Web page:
Skip to Content

Support MinnPost

Minnesota Court of Appeals rejects seat belt law challenge

A man who was ticketed in 2010 for failing to wear his seat belt has lost another round in his effort to have the case thrown out when the state Court of Appeals (PDF) denied his appeal this week.

Until 2009, police couldn't stop motorists just because they weren't wearing a seat belt; if they stopped a car for another valid reason, then they could issue a seat belt ticket.

But the Legislature changed that to make violation of the mandatory seat belt law a reason, in itself, for stopping a motorist.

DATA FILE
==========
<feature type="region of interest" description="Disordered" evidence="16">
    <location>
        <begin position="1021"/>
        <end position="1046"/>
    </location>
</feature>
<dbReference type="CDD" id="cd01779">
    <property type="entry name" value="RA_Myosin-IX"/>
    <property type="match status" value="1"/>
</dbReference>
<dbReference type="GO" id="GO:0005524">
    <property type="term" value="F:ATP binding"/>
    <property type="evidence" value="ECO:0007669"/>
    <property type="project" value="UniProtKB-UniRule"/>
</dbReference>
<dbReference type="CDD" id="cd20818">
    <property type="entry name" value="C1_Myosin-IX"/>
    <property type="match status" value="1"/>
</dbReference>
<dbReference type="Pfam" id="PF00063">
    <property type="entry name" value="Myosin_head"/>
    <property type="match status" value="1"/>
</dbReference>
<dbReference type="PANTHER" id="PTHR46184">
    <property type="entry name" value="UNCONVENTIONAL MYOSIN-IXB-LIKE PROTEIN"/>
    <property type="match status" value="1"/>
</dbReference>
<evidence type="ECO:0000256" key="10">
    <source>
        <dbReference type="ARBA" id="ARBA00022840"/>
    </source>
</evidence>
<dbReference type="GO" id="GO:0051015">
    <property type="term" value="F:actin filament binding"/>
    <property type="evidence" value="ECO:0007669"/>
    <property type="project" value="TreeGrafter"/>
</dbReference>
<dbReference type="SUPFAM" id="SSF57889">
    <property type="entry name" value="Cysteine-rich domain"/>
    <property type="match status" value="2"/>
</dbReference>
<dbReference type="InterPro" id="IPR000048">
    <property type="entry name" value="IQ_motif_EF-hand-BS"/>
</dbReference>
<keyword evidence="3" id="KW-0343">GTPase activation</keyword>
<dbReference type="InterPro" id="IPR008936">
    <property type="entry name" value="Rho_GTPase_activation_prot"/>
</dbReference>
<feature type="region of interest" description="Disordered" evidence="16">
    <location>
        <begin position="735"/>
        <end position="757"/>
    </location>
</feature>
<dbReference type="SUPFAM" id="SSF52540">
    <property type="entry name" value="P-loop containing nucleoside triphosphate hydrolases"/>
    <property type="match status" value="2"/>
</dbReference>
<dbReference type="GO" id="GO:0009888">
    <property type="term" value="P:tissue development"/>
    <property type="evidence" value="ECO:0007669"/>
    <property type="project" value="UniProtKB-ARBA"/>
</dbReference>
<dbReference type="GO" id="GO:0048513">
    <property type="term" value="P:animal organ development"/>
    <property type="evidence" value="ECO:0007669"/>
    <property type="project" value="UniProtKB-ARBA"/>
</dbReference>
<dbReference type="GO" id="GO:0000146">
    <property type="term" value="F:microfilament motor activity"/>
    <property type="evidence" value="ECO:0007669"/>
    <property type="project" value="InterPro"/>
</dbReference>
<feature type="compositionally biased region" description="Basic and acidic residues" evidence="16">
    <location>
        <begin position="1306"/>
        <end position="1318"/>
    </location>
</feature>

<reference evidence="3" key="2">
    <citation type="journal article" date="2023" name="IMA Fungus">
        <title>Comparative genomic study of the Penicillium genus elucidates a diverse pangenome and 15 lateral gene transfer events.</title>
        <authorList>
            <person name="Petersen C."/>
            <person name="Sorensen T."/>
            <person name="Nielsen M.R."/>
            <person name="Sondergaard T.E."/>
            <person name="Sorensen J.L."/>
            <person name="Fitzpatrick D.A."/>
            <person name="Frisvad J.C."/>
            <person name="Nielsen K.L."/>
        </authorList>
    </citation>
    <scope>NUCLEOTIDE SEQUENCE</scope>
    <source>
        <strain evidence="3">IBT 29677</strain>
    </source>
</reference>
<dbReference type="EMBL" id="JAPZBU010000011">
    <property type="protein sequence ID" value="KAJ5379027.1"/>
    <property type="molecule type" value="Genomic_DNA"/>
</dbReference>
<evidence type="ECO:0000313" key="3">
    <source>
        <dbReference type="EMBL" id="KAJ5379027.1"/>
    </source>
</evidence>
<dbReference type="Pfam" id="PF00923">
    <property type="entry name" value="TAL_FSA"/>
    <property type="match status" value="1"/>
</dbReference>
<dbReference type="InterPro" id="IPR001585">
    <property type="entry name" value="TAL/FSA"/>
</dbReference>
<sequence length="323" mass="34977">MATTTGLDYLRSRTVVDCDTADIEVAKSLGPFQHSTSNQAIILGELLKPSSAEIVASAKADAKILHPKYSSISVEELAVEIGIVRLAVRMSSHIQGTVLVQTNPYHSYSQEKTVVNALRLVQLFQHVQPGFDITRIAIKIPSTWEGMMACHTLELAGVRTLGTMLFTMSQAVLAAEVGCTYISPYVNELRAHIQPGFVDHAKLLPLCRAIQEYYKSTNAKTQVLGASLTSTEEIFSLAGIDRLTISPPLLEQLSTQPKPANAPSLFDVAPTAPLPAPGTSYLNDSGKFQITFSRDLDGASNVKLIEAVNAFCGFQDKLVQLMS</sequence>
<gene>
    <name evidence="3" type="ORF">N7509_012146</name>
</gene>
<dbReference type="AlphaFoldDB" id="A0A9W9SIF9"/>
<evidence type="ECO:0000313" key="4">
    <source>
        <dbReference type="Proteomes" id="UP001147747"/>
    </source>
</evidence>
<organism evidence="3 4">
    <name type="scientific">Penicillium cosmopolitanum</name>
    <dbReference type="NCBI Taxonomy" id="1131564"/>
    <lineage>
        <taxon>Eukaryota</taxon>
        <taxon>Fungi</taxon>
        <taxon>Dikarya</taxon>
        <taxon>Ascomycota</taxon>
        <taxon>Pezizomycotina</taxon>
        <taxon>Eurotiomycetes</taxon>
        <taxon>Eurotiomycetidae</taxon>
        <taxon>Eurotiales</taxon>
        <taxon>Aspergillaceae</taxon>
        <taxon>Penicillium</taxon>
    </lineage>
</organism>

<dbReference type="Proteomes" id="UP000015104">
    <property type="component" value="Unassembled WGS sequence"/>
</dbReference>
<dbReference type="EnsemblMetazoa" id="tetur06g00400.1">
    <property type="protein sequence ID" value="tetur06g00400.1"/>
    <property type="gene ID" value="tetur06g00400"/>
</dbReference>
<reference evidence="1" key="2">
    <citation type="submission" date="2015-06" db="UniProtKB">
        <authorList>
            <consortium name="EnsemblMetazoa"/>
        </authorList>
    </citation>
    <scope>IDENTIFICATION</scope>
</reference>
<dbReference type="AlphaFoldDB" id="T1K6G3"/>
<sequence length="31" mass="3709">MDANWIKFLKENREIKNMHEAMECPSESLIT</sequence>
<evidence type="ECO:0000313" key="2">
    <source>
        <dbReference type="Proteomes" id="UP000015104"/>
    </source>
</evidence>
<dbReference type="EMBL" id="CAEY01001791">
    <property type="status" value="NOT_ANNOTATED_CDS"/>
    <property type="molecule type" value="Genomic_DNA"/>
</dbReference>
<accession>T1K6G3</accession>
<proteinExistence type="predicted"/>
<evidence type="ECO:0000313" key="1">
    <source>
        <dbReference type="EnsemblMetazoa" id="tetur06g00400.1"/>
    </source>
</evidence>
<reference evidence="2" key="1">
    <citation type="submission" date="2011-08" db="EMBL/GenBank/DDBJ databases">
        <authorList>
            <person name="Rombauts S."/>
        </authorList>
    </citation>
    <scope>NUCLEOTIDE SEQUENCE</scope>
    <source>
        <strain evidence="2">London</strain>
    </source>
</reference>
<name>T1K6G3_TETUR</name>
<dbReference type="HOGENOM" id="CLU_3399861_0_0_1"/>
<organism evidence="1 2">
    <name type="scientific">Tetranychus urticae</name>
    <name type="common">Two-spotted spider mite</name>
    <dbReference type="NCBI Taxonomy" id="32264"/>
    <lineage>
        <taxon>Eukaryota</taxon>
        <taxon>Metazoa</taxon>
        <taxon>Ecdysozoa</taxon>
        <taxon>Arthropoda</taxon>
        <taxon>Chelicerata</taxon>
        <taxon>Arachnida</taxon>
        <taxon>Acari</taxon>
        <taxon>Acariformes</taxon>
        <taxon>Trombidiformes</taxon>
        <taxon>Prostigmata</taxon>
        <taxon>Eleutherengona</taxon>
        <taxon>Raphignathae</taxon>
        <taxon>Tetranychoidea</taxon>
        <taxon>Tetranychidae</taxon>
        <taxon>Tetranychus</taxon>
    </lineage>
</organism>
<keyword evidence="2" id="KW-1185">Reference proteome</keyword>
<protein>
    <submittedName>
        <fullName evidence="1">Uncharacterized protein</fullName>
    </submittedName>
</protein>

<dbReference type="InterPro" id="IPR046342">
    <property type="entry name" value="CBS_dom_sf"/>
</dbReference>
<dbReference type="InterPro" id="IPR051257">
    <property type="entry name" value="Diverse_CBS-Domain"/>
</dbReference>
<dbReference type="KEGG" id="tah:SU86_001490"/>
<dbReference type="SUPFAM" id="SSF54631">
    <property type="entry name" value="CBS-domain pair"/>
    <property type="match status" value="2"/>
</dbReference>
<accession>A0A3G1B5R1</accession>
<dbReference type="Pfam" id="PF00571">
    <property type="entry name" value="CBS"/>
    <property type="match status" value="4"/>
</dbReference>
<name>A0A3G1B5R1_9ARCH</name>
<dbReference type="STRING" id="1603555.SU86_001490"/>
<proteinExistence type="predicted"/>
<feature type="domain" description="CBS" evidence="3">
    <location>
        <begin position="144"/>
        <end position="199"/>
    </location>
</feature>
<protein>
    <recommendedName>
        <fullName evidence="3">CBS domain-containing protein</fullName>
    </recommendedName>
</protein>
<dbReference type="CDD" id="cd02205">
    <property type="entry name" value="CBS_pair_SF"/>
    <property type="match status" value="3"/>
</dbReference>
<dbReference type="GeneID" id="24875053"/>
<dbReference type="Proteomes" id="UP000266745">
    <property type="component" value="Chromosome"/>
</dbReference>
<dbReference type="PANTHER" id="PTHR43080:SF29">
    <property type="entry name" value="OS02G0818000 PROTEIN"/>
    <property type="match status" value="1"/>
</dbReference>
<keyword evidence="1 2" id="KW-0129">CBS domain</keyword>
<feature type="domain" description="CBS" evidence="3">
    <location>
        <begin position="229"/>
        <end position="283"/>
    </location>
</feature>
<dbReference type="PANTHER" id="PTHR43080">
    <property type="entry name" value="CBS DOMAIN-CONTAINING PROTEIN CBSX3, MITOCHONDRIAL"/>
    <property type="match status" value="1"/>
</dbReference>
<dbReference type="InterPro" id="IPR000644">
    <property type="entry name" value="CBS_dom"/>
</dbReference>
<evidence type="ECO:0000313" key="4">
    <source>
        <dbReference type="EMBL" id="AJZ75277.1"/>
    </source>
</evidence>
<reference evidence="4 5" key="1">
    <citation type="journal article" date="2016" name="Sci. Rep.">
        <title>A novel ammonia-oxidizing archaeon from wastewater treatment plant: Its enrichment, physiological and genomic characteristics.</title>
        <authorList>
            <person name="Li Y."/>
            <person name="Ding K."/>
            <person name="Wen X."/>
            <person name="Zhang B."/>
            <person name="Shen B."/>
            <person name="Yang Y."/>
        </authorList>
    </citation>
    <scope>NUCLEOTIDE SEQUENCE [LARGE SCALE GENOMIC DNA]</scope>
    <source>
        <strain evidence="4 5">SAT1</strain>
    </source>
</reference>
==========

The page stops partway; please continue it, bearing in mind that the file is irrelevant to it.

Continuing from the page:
But Wade Wendorf challenged his 2010 seat belt ticket in court, claiming, according to the court opinion:

"that the seat-belt law in effect at the time he was stopped prohibited law enforcement from stopping a motorist solely for a seat-belt violation.  Second, he claimed that the seat-belt law, as published by the Revisor of Statutes, failed to provide notice to the public whether violation of the seat-belt law is an offense for which motorists may be cited absent another moving violation."

The judge in Anoka County didn't buy it. Neither did the Court of Appeals, which said in its opinion:

"Because  appellant’s failure to wear a seat belt provided a sufficient basis for a citation and the version of section 169.686, subdivision 1, published by the revisor does not violate appellant’s due-process rights, we affirm his conviction."

Get MinnPost's top stories in your inbox

Related Tags:

About the Author: